Being OK With Not Being OK: Colleges Males and Mental Health

I walk in late to the “Navigating Therapy” workshop
held at the Smith Campus Center on a Monday night in mid-October. It’s a
welcoming environment, with two mental health experts fielding questions at the
front and a variety of Trader Joe’s snacks in the back. The event is well-attended for a Monday night.

There is nothing remarkable about the crowd of 15
students, except one thing—there was only one other male.

Therapy is unfortunately an underutilized resource
for all college students, especially so for college men. As if being 18–22
years old wasn’t difficult enough, this age range is one of the most critical
for lifetime mental health. It’s a time when many psychological disorders emerge
and bad habits form. On top of that, subjecting yourself to a competitive
undergraduate education piles on even more stress.

Here in Claremont we love to pretend it’s pretty
easy, but it’s not.

National statistics indicate that men seek
treatment at significantly lower rates than women at all ages, and that’s
certainly true in college. According to The Association for University and
College Counseling Center Directors Annual Survey, 35 percent of women and 14
percent of men will see a therapist during their college experience. 

When I asked Dr. Craig Beeson, a senior staff therapist at
Monsour, he responded that the general trend holds true but added
that Claremont may actually have a higher proportion of men receiving treatment
than most other colleges, which is heartening.

Some surveys suggest that the differing rates at
which college men and women seek therapy can be attributed to women being more
prone to depression and other other psychological disorders.

This is, perhaps, partially true, but it also could
be that self-reporting emotional problems is contrary to our sense of
masculinity. Feeling and appearing masculine is a huge part of college life for
so many men. Just take a peek in the weight room on any given weeknight or at any
ridiculous, dodgeball-themed party.

The consequences of this are substantial. College
males have much higher rates of alcohol and drug abuse and are much more
likely to report that substance abuse negatively affects other aspects of their
life. Men are also expelled from college at much higher rates. Most
disturbingly, college-age men take their lives at an alarmingly high rate
compared to their female peers.

Not all of this is fixable by talking to a
professional, but it’s a pretty good indication that many guys have serious
emotional problems and serious aversions to talking about them.

But why should this matter? If these resources
exist and men don’t use them, isn’t that their problem?

When the media discusses what’s happening on
college campuses, what they discuss seems to be, more often than not, male
behavior. The president announced his “It’s On Us” campaign earlier this year,
with the intent of changing the expectations of college communities to crack
down on crimes that are overwhelmingly committed by men. ASCMC’s Social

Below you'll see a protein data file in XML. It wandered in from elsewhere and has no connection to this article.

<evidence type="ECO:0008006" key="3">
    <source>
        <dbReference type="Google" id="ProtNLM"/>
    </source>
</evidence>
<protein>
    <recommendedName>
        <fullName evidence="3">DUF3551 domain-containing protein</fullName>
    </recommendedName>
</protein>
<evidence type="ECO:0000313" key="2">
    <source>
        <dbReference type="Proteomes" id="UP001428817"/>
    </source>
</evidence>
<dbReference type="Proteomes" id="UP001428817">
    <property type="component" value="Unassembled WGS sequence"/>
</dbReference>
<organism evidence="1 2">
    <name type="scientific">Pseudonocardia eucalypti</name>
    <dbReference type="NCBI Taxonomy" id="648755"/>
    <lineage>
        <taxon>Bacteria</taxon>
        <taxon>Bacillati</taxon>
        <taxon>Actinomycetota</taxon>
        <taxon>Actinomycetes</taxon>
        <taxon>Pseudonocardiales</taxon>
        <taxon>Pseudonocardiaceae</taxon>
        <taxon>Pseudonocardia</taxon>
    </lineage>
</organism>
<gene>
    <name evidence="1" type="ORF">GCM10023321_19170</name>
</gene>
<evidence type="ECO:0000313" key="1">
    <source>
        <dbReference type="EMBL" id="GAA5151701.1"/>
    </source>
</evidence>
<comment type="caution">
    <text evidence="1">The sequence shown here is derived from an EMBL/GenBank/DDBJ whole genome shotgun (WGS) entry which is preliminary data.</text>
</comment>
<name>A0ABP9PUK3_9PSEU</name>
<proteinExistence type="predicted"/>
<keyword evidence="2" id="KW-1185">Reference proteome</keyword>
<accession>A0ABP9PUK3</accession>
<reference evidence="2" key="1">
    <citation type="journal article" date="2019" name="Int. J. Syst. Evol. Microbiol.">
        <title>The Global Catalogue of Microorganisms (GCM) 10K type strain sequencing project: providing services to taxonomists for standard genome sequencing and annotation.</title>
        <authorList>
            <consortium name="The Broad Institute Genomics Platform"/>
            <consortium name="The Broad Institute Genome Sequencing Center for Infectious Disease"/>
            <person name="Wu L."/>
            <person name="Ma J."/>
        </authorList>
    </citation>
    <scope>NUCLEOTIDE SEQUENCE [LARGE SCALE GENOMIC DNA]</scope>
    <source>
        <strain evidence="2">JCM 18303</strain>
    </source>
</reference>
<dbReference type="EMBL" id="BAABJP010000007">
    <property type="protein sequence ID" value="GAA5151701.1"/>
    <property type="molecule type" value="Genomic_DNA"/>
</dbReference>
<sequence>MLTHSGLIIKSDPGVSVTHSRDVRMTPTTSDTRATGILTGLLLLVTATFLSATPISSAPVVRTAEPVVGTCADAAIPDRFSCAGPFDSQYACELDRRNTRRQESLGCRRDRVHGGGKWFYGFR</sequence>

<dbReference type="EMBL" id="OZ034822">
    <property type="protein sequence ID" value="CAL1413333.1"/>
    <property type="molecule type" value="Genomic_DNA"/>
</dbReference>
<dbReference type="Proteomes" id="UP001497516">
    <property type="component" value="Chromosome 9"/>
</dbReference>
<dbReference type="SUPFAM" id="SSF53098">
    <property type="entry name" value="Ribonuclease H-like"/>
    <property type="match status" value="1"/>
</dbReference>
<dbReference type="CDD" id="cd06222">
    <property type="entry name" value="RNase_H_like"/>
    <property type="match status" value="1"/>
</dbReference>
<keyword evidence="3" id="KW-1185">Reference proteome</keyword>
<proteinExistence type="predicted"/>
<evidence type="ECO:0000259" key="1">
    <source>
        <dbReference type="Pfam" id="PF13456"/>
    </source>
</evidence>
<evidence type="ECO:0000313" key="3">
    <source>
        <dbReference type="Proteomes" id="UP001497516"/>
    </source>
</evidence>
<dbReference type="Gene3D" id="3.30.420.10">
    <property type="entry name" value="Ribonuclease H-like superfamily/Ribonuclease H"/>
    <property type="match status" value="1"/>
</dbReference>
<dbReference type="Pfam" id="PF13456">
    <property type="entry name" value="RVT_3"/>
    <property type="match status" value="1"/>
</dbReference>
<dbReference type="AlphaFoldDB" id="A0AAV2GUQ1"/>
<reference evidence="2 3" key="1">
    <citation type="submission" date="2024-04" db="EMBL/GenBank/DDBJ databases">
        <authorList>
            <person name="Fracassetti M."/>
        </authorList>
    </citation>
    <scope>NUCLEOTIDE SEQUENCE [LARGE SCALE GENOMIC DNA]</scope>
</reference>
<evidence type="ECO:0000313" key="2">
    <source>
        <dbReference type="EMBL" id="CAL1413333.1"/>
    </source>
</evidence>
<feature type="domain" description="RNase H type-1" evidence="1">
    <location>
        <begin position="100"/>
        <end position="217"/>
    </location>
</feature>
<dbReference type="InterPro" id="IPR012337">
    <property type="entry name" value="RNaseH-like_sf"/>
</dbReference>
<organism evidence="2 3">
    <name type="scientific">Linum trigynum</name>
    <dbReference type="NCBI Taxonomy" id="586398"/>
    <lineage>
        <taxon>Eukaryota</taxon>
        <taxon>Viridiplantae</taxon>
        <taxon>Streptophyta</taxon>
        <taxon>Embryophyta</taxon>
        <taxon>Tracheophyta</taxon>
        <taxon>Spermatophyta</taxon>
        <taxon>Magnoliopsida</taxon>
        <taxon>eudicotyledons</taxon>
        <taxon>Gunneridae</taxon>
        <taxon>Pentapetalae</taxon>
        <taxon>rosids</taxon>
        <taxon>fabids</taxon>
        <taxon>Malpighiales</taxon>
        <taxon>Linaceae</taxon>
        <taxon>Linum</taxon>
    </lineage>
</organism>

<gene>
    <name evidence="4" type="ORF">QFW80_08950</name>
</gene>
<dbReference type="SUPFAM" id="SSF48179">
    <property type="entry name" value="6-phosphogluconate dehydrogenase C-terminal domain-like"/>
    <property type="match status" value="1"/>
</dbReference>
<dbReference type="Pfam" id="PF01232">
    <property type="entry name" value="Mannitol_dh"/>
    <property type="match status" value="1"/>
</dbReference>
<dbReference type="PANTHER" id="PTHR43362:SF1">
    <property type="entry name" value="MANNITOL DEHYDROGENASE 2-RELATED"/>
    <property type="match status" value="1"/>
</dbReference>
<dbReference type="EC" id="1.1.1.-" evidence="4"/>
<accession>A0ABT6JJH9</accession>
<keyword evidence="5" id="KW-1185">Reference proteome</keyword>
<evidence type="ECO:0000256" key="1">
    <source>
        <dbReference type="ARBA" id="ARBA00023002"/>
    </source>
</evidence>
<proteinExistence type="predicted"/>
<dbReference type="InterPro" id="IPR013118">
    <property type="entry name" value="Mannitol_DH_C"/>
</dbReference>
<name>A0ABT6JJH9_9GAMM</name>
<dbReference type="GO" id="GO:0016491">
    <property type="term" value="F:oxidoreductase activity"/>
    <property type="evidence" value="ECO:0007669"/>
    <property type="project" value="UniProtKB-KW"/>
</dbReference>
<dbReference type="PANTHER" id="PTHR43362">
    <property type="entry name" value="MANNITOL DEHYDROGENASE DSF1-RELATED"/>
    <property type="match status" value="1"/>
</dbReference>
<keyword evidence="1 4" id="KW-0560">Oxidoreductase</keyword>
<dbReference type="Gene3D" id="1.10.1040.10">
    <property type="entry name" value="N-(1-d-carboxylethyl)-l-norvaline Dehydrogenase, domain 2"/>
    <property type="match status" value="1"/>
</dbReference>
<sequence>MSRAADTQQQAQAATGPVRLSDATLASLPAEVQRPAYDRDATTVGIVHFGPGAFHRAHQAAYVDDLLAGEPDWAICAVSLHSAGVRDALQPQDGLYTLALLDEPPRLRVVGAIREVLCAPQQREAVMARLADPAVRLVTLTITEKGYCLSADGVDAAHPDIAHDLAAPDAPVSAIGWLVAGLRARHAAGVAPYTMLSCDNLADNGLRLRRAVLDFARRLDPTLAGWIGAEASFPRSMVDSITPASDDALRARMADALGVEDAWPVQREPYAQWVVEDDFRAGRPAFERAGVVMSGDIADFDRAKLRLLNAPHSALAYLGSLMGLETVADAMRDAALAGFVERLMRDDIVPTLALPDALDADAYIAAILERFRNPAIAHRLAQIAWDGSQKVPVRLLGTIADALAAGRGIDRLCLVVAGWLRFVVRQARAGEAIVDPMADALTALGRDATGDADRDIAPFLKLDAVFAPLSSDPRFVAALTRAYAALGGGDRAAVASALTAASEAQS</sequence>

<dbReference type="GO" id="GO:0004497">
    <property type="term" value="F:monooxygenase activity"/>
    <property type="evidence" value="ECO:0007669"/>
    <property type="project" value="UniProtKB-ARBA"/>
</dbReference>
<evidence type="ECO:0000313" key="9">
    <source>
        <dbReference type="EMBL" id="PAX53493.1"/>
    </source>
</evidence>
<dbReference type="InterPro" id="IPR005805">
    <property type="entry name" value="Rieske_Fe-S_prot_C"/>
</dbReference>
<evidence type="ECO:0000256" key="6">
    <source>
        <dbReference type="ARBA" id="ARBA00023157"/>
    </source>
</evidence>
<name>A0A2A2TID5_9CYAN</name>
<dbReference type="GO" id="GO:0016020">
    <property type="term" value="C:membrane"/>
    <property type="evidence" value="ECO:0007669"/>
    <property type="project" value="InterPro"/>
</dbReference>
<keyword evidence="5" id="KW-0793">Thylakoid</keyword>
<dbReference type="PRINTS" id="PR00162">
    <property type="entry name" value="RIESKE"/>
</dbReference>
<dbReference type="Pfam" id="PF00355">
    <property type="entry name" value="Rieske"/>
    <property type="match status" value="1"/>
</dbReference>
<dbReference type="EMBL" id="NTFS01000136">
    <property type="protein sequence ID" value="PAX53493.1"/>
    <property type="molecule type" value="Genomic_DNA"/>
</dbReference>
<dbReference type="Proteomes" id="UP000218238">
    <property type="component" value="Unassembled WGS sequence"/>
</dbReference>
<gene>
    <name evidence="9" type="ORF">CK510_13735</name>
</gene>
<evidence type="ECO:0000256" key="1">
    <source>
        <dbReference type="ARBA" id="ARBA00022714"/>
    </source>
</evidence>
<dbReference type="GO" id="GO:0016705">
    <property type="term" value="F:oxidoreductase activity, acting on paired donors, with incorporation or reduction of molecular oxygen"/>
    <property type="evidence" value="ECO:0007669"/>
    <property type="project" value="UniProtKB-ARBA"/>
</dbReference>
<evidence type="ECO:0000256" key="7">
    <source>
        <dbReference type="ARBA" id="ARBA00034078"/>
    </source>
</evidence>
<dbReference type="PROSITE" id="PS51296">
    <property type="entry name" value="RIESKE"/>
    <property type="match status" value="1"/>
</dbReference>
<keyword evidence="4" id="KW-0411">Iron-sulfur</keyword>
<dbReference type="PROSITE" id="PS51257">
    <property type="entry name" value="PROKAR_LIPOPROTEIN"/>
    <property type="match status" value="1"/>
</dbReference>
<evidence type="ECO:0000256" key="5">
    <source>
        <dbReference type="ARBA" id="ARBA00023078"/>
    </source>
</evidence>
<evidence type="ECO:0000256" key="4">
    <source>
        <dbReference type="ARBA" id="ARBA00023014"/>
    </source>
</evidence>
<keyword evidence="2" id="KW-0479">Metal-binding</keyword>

Responsibility contract—essentially pleading CMC to stop breaking shit, stop
littering and stop raping each other—aims at addressing the symptoms of CMC’s
hypermasculine and irresponsible reputation.

We spend quite a bit of time discussing the
consequences of male behavior but almost none talking about the causes. I
don’t mean to suggest that therapy is a magic-bullet cure for sexual assault
and alcoholism, but the mental health of the males in our community is, without
a doubt, interconnected with the shitty parts of college life. The same
feelings of frustration, anxiety and powerlessness that drive college women to
seek mental health treatment often drive men to incorporate themselves
into male-dominated environments, engage in risky habits and make bad
decisions.

Without getting too detailed about my own
experience, I will say that there have been times when therapy should have been
something I seriously considered but did not. I had trouble focusing on school
and sleeping because of my emotional state but never once considered that
therapy was the answer. My friends gave me plenty of suggestions on things to
ingest or inhale to help me sleep, but nobody suggested that these symptoms
could be better dealt with by a mental health professional. I never even
considered therapy: I might have a few problems, but I’m not one of those
guys.

For anyone with a male friend who acts erratically
or despondently, who is struggling in school, who drinks too much too often,
who can’t leave their room without getting high, who is distraught over a
relationship, who engages in dangerous or aggressive behavior at parties: Don’t
assign it to just being a douche or having a shitty week. He might actually need help. It’s likely he hasn’t considered therapy because
it’s something men typically don’t talk or think about. 

For all of us college men, it’s time to accept that
college is a stressful time. If you’re struggling to deal with social problems,
aggression, substance abuse or something like it, you should know that it’s not
uncommon, and there’s nothing wrong with seeking help. 

Not sure where to get help? Monsour, while overbooked, is a fairly
accessible resource. If you get in touch with them, they’ll point you in the
right direction. 

Sam Pitcavage CM ’15 is a government and economics major, athlete and dining hall enthusiast from Beaverton, Ore.

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